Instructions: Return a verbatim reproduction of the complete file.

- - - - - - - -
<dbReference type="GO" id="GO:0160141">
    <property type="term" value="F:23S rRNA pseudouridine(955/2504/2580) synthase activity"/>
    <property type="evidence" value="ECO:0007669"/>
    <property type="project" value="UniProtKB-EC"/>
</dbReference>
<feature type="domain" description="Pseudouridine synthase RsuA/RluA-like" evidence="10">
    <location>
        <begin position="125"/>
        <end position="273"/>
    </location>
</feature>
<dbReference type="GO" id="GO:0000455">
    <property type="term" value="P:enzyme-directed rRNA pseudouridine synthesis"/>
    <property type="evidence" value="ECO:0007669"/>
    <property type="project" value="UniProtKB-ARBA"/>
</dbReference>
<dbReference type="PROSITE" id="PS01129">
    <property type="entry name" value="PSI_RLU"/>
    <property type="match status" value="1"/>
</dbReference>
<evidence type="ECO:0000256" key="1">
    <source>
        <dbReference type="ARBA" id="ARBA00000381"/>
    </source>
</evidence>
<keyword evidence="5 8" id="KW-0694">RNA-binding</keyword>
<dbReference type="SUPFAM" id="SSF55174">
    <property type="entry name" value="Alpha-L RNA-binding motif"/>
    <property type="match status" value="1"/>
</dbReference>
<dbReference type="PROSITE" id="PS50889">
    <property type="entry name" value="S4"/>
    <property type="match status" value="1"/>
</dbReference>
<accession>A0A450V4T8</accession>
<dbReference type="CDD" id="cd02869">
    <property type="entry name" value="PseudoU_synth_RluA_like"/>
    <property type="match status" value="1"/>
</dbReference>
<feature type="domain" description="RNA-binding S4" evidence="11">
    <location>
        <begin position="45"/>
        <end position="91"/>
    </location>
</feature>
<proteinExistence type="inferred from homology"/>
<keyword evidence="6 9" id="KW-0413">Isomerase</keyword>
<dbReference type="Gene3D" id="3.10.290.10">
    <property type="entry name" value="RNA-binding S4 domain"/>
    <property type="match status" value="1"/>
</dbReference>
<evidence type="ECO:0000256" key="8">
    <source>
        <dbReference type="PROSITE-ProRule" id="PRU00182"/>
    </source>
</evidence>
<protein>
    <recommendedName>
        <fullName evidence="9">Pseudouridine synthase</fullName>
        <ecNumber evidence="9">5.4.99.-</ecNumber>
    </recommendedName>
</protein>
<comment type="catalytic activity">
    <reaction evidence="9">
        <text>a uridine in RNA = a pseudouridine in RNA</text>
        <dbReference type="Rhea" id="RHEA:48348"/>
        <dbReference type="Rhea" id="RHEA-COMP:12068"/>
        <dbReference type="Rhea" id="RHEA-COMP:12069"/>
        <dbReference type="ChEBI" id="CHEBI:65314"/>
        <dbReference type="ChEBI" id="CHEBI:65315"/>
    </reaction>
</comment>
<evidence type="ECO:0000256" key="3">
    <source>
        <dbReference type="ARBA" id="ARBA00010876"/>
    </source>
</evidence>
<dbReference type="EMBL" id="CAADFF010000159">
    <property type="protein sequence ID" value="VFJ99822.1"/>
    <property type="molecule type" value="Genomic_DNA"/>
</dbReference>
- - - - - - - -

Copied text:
<dbReference type="GO" id="GO:0160141">
    <property type="term" value="F:23S rRNA pseudouridine(955/2504/2580) synthase activity"/>
    <property type="evidence" value="ECO:0007669"/>
    <property type="project" value="UniProtKB-EC"/>
</dbReference>
<feature type="domain" description="Pseudouridine synthase RsuA/RluA-like" evidence="10">
    <location>
        <begin position="125"/>
        <end position="273"/>
    </location>
</feature>
<dbReference type="GO" id="GO:0000455">
    <property type="term" value="P:enzyme-directed rRNA pseudouridine synthesis"/>
    <property type="evidence" value="ECO:0007669"/>
    <property type="project" value="UniProtKB-ARBA"/>
</dbReference>
<dbReference type="PROSITE" id="PS01129">
    <property type="entry name" value="PSI_RLU"/>
    <property type="match status" value="1"/>
</dbReference>
<evidence type="ECO:0000256" key="1">
    <source>
        <dbReference type="ARBA" id="ARBA00000381"/>
    </source>
</evidence>
<keyword evidence="5 8" id="KW-0694">RNA-binding</keyword>
<dbReference type="SUPFAM" id="SSF55174">
    <property type="entry name" value="Alpha-L RNA-binding motif"/>
    <property type="match status" value="1"/>
</dbReference>
<dbReference type="PROSITE" id="PS50889">
    <property type="entry name" value="S4"/>
    <property type="match status" value="1"/>
</dbReference>
<accession>A0A450V4T8</accession>
<dbReference type="CDD" id="cd02869">
    <property type="entry name" value="PseudoU_synth_RluA_like"/>
    <property type="match status" value="1"/>
</dbReference>
<feature type="domain" description="RNA-binding S4" evidence="11">
    <location>
        <begin position="45"/>
        <end position="91"/>
    </location>
</feature>
<proteinExistence type="inferred from homology"/>
<keyword evidence="6 9" id="KW-0413">Isomerase</keyword>
<dbReference type="Gene3D" id="3.10.290.10">
    <property type="entry name" value="RNA-binding S4 domain"/>
    <property type="match status" value="1"/>
</dbReference>
<evidence type="ECO:0000256" key="8">
    <source>
        <dbReference type="PROSITE-ProRule" id="PRU00182"/>
    </source>
</evidence>
<protein>
    <recommendedName>
        <fullName evidence="9">Pseudouridine synthase</fullName>
        <ecNumber evidence="9">5.4.99.-</ecNumber>
    </recommendedName>
</protein>
<comment type="catalytic activity">
    <reaction evidence="9">
        <text>a uridine in RNA = a pseudouridine in RNA</text>
        <dbReference type="Rhea" id="RHEA:48348"/>
        <dbReference type="Rhea" id="RHEA-COMP:12068"/>
        <dbReference type="Rhea" id="RHEA-COMP:12069"/>
        <dbReference type="ChEBI" id="CHEBI:65314"/>
        <dbReference type="ChEBI" id="CHEBI:65315"/>
    </reaction>
</comment>
<evidence type="ECO:0000256" key="3">
    <source>
        <dbReference type="ARBA" id="ARBA00010876"/>
    </source>
</evidence>
<dbReference type="EMBL" id="CAADFF010000159">
    <property type="protein sequence ID" value="VFJ99822.1"/>
    <property type="molecule type" value="Genomic_DNA"/>
</dbReference>